Anderson took the lead with organizing the trip and supporting athletes, working alongside US Ski & Snowboard Cross Country Sport Development Manager and long-time OPA Finals trip lead coach Bryan Fish. The wax support staff included BSF Pro Team head coach Andy Newell, former APU athlete and current staff member Peter Kling, and Jackson Hole comp team coach Jon Filardo. 

US Ski & Snowboard Cross Country D-Team head coach Greta Anderson supports athletes during the Sun Valley SuperTour races in January. (Photo: Tobias Albrigtsen / @untraceableg)

Anderson identified the OPA Finals trip as a key development opportunity for a number of reasons: though perhaps lower pressure than World Cup, it’s a professional race circuit with small but competitively dense fields, athletes race aggressively and tactically in a style younger athletes who have not yet raced at this level may not have experienced, and it offers the opportunity for an athlete to dial in some of the small but significant factors details that support success adapting to a new and different environment following long international travel.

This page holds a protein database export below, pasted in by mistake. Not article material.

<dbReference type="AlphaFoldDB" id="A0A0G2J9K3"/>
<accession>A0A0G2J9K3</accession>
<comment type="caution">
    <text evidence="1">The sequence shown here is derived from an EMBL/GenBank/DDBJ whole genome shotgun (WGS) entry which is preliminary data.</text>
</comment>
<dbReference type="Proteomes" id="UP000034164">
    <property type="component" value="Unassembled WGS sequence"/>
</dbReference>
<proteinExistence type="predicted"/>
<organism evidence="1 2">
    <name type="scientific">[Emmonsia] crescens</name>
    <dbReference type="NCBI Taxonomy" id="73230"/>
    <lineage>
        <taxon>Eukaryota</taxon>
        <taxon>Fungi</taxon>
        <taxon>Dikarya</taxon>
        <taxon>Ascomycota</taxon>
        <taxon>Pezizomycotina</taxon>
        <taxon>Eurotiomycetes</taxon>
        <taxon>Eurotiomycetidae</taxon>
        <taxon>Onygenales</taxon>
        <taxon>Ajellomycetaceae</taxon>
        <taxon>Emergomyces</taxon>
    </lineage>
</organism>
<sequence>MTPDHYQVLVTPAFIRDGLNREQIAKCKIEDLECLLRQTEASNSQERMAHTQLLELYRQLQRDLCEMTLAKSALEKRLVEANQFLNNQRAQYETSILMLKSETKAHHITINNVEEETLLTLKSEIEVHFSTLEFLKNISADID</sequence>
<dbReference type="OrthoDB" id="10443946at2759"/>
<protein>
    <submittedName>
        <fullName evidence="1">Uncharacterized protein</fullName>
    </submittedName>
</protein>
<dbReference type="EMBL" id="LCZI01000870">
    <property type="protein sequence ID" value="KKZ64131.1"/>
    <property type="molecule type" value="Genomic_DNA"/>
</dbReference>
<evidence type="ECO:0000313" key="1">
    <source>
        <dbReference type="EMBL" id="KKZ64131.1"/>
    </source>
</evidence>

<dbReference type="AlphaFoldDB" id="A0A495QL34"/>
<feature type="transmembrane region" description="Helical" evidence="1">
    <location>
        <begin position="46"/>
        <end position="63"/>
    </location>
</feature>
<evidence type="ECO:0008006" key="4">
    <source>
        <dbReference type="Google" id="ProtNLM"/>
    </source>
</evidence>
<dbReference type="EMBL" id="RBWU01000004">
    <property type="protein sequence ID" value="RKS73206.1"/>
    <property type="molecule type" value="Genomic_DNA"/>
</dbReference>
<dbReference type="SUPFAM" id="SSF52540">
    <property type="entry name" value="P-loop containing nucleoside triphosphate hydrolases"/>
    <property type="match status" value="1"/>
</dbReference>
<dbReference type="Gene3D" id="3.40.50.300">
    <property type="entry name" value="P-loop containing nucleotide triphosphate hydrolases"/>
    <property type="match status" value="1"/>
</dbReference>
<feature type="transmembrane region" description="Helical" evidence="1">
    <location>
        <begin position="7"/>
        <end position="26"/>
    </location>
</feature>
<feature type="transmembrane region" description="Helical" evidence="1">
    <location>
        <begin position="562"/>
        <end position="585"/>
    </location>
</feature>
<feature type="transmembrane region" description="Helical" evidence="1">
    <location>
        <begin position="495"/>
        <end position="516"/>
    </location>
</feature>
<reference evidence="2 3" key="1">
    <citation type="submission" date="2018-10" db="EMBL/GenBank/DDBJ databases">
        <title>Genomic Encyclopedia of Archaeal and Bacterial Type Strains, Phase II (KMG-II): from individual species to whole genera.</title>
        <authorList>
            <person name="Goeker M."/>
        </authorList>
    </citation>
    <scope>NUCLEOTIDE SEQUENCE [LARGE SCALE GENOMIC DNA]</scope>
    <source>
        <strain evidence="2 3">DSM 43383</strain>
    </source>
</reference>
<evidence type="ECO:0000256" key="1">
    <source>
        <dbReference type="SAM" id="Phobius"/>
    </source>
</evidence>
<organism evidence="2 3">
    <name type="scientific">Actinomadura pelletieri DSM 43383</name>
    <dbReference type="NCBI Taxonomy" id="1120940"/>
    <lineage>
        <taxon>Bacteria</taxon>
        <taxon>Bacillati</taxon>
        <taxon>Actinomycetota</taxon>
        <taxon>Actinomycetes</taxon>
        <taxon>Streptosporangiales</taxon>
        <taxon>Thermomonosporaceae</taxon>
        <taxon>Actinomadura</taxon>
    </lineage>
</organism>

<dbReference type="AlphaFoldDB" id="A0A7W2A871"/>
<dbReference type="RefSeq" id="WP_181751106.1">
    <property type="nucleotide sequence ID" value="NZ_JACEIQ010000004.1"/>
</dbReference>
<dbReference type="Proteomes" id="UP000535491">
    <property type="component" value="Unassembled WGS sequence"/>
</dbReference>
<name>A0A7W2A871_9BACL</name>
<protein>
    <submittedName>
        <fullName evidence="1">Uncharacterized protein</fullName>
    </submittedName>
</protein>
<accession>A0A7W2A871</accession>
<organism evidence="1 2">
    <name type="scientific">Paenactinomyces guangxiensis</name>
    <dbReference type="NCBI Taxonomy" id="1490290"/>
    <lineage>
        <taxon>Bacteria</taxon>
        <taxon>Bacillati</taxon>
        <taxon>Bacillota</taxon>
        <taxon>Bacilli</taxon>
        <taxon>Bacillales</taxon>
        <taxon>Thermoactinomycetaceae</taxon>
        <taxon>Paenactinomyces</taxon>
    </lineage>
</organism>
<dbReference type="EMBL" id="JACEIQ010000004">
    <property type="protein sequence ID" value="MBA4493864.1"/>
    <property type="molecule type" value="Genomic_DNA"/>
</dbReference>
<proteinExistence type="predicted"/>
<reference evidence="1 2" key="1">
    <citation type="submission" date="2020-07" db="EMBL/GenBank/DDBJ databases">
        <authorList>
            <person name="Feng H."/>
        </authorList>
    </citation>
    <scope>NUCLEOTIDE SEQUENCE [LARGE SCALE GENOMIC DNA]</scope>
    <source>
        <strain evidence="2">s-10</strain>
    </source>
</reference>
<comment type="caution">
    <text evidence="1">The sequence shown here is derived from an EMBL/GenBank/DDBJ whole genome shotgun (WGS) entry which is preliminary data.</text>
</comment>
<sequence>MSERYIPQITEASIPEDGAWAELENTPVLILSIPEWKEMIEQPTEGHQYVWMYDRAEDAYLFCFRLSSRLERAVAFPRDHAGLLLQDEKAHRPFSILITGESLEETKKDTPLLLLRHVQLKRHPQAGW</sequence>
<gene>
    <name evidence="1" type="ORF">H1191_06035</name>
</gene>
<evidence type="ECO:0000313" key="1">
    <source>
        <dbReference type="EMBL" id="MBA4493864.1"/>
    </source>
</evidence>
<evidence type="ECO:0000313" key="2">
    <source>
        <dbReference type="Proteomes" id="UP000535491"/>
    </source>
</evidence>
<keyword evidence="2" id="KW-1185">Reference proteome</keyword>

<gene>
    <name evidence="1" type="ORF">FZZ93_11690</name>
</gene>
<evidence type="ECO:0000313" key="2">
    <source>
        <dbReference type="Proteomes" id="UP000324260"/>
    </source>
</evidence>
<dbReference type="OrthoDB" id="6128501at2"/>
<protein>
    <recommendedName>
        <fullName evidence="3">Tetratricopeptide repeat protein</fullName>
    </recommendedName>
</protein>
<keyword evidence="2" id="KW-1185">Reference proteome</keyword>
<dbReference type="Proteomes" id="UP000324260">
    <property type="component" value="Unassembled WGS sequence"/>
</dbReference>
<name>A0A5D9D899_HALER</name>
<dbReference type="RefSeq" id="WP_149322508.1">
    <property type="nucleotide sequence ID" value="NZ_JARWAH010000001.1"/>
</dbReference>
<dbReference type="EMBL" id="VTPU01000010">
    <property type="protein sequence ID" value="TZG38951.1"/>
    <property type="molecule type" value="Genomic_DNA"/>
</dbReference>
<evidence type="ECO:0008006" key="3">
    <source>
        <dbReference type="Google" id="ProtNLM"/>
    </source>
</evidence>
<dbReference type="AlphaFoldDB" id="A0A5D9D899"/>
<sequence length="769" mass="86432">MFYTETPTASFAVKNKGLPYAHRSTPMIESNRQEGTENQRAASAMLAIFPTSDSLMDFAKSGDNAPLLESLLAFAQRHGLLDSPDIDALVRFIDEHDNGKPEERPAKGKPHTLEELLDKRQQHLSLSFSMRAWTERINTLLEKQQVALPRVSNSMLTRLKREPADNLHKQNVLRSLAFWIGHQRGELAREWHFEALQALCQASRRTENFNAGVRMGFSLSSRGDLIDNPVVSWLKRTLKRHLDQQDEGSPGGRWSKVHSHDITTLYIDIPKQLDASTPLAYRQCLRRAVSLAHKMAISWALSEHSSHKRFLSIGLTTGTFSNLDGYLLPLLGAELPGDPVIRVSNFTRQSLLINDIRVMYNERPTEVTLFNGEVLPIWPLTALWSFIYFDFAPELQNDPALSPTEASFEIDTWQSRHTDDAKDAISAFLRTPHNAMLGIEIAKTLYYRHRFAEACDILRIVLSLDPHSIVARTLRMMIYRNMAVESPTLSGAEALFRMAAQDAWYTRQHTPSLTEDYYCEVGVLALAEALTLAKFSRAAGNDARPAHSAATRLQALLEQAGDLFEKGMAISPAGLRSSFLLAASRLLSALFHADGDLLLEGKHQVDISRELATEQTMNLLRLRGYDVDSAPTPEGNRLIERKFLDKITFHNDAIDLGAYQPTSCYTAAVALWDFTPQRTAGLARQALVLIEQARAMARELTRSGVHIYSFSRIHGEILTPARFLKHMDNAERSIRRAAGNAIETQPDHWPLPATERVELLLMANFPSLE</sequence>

“Bryan’s been doing [the OPA Cup Finals] trip for a long time,” Anderson said. “So Peter Kling, who was on a coaching staff, and Becca Rorabaugh, they were like, ‘I’m pretty sure that we were on Bryan’s first ever OPA Cup trip.’ And it used to be that we started at the bottom of the results sheet and started looking upward for names. And right now we’re starting at the top and we don’t have to look very far down.”

In two days of racing, the US had seven top-10 finishes, with another set of athletes finishing well-within the top-20. Highlighting the US team was SMS T2’s Sonnesyn, who took third in the 10 k classic on Saturday the 12th, and won the 10 k skate the following day. 

Alayna Sonnesyn (SMS T2) takes the win in the 10 k skate at Opa Cup Finals in Sappada, ITA, with Mariah Bredal (BSF Pro) finishing just behind in fifth. (Photo courtesy of Alayna Sonnesyn)